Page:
Volcanology is a further important application of muography, where it is used to discover empty magma chambers and voids. As muons are better absorbed by thick and dense objects, such as rocks on the bottom of a volcano, the absorption provides key information about its inner structure. The density images created via muography can even be fed into machine-learning models to help predict eruptive patterns, and similar methods can be applied to glaciology, as has been done to estimate the topography of mountains hidden by overlaying glaciers. Among these projects is Eiger-μ, designed to explore the mechanisms of glacial erosion.
Muography creates bridges across the world between particle physics and cultural-heritage preservation. The ability to perform radiography of a large object from a distance or from pre-existing tunnels is very appealing in situations where invasive excavations are impossible, as is often the case in highly populated urban or severely constrained areas. Geophysical remote-sensing methods are already part of the archaeological toolkit, but in general they are expensive, have a limited resolution and demand strong model assumptions for interpreting the data. Muography is now gaining acceptance in the cultural-heritage preservation world because its data are intrinsically directional and can be easily interpreted in terms of density distributions.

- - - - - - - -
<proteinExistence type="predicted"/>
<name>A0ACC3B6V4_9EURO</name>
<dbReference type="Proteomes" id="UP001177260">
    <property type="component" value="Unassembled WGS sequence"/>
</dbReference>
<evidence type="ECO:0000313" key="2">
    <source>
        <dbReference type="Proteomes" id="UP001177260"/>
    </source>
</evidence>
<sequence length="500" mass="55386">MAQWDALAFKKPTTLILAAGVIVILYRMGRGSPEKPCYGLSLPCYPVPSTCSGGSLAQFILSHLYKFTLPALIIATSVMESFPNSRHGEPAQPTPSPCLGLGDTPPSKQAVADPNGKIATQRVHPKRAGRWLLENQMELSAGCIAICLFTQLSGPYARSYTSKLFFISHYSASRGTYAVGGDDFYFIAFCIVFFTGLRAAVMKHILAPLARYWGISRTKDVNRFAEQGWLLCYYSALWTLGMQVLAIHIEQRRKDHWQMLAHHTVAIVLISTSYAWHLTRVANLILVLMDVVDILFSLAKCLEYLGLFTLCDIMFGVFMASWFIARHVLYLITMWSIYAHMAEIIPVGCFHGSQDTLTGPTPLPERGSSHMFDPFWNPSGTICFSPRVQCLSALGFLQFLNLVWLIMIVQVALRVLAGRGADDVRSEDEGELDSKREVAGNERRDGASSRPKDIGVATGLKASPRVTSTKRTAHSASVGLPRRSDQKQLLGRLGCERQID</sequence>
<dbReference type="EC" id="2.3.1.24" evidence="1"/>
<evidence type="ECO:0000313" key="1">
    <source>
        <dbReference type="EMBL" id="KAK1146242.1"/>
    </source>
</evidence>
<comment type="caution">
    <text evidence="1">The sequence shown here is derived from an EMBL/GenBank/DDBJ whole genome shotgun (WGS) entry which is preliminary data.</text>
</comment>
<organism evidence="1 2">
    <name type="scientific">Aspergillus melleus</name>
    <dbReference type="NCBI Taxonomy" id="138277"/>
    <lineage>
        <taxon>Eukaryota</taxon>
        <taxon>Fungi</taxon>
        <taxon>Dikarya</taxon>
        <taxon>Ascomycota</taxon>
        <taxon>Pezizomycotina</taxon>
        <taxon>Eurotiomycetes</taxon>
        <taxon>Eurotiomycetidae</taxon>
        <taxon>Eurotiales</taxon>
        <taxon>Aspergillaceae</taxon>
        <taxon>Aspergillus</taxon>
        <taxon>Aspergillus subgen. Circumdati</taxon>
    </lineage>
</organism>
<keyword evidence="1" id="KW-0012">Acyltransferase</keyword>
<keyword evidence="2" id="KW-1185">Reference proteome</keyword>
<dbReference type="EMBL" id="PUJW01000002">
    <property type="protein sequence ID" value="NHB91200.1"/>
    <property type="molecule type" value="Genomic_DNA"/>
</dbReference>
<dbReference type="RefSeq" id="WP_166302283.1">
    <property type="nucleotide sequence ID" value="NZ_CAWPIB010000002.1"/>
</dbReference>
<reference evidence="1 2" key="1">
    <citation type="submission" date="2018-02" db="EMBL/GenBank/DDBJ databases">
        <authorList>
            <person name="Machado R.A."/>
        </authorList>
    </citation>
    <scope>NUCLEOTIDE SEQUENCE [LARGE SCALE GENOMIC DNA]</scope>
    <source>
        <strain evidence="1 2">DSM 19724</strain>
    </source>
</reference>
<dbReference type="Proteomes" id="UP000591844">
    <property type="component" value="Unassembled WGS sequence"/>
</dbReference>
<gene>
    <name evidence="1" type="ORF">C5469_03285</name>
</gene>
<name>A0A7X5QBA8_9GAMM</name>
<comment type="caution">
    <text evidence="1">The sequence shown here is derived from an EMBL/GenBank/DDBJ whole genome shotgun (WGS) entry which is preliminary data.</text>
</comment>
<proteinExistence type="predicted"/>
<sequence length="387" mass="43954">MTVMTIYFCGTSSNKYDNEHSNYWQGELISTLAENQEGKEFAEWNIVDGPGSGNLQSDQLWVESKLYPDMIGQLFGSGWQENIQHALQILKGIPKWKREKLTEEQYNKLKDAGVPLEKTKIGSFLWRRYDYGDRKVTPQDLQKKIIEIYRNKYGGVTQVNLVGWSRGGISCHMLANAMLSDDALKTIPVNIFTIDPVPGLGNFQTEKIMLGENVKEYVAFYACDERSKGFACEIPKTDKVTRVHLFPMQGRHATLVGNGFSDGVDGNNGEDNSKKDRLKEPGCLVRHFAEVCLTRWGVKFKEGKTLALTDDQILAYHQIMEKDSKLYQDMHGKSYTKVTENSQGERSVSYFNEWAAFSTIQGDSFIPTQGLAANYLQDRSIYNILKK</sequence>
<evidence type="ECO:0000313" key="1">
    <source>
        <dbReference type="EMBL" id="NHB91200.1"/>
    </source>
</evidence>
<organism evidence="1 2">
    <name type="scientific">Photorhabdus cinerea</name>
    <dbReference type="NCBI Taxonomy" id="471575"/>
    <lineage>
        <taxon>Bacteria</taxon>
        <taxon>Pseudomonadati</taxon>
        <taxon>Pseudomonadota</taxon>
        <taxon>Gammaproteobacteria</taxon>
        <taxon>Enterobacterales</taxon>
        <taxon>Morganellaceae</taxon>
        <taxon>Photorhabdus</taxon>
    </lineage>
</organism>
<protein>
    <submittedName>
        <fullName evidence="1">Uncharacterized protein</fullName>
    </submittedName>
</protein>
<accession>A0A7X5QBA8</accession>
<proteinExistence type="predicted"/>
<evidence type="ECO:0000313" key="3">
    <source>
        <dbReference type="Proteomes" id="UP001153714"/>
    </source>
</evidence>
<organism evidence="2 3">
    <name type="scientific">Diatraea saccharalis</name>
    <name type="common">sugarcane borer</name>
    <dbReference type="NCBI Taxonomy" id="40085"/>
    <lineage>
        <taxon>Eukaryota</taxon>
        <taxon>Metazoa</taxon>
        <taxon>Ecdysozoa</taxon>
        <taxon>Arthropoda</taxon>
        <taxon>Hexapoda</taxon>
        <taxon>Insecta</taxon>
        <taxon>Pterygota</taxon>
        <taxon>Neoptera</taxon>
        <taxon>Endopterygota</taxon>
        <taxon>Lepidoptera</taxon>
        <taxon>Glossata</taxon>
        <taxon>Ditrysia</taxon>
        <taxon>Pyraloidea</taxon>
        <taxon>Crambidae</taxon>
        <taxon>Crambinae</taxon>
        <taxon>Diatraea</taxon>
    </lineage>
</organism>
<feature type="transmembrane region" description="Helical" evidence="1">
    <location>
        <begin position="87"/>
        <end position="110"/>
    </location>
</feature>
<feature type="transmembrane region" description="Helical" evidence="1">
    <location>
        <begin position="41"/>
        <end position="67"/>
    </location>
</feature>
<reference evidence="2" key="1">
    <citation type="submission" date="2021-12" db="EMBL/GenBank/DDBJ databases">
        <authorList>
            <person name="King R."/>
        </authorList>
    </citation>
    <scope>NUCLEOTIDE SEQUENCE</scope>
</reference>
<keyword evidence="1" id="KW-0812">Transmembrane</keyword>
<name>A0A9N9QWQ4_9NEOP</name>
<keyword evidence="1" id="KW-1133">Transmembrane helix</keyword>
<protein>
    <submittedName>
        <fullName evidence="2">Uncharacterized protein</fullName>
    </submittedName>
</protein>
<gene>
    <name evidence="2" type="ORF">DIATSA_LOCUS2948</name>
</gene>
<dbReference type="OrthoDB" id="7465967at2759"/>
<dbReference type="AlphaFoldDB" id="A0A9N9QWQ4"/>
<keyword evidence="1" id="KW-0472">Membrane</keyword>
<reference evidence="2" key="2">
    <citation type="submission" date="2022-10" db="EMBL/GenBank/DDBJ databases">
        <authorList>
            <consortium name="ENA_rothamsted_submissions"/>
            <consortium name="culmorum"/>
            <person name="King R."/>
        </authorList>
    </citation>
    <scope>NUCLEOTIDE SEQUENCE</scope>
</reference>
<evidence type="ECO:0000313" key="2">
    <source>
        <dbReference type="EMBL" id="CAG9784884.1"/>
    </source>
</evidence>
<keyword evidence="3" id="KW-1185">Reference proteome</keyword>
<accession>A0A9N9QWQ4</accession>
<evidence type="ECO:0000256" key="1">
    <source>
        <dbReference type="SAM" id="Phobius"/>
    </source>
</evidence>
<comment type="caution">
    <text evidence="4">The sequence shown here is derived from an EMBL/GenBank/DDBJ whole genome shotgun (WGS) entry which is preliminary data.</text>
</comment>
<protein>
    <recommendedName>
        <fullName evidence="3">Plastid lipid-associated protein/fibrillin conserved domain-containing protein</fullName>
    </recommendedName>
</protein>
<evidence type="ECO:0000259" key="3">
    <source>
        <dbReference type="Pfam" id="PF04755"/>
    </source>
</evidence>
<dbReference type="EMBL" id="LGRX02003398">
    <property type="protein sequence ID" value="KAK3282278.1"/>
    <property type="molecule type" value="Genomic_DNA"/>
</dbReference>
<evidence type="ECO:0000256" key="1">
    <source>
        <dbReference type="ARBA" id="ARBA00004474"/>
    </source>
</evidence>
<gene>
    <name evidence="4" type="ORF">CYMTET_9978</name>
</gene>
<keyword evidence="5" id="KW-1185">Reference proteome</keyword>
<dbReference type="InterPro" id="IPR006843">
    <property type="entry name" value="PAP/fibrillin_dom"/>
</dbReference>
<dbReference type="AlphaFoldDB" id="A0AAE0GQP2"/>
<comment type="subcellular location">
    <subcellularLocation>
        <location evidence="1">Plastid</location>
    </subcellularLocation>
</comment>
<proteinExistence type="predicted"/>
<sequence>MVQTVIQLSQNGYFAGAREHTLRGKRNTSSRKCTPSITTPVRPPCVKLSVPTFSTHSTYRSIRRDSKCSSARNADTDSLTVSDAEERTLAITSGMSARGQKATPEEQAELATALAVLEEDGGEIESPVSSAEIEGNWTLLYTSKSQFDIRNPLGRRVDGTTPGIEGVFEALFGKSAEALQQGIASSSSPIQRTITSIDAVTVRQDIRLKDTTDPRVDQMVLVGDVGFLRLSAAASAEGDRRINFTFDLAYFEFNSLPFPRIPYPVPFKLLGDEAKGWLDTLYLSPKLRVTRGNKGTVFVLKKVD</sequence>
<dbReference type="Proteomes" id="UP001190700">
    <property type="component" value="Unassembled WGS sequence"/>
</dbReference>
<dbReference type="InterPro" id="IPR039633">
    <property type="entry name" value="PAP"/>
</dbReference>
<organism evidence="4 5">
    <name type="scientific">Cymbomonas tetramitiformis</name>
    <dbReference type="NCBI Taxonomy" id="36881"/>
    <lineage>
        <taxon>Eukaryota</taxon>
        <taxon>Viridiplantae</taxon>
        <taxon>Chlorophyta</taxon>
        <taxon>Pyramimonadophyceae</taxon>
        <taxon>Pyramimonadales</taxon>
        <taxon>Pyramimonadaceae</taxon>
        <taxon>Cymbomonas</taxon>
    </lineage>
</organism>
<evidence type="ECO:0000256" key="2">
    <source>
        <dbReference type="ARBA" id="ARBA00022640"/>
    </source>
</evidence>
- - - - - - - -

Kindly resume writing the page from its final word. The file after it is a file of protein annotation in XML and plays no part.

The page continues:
From the pioneering work of Alvarez to the state-of-the-art systems available today, progress in muography has gone hand-in-hand with the development of detectors for particle physics. The ScanPyramids project, for example, uses micropattern gaseous detectors such as those developed within the CERN RD51 collaboration and nuclear emulsion detectors as those of the OPERA neutrino experiment, while the upcoming EGP project will benefit from detector technologies for the Mu2e experiment at Fermilab. R&D for next-generation muography includes the development of scintillator-based muon detectors, resistive plate chambers, trackers based on multi-wire proportional chambers and more. There are proposals to use microstrip silicon detectors from the CMS experiment and Cherenkov telescopes inspired by the CTA astrophysics project, showing how R&D for fundamental physics continues to drive exotic applications in archaeology and cultural-heritage preservation.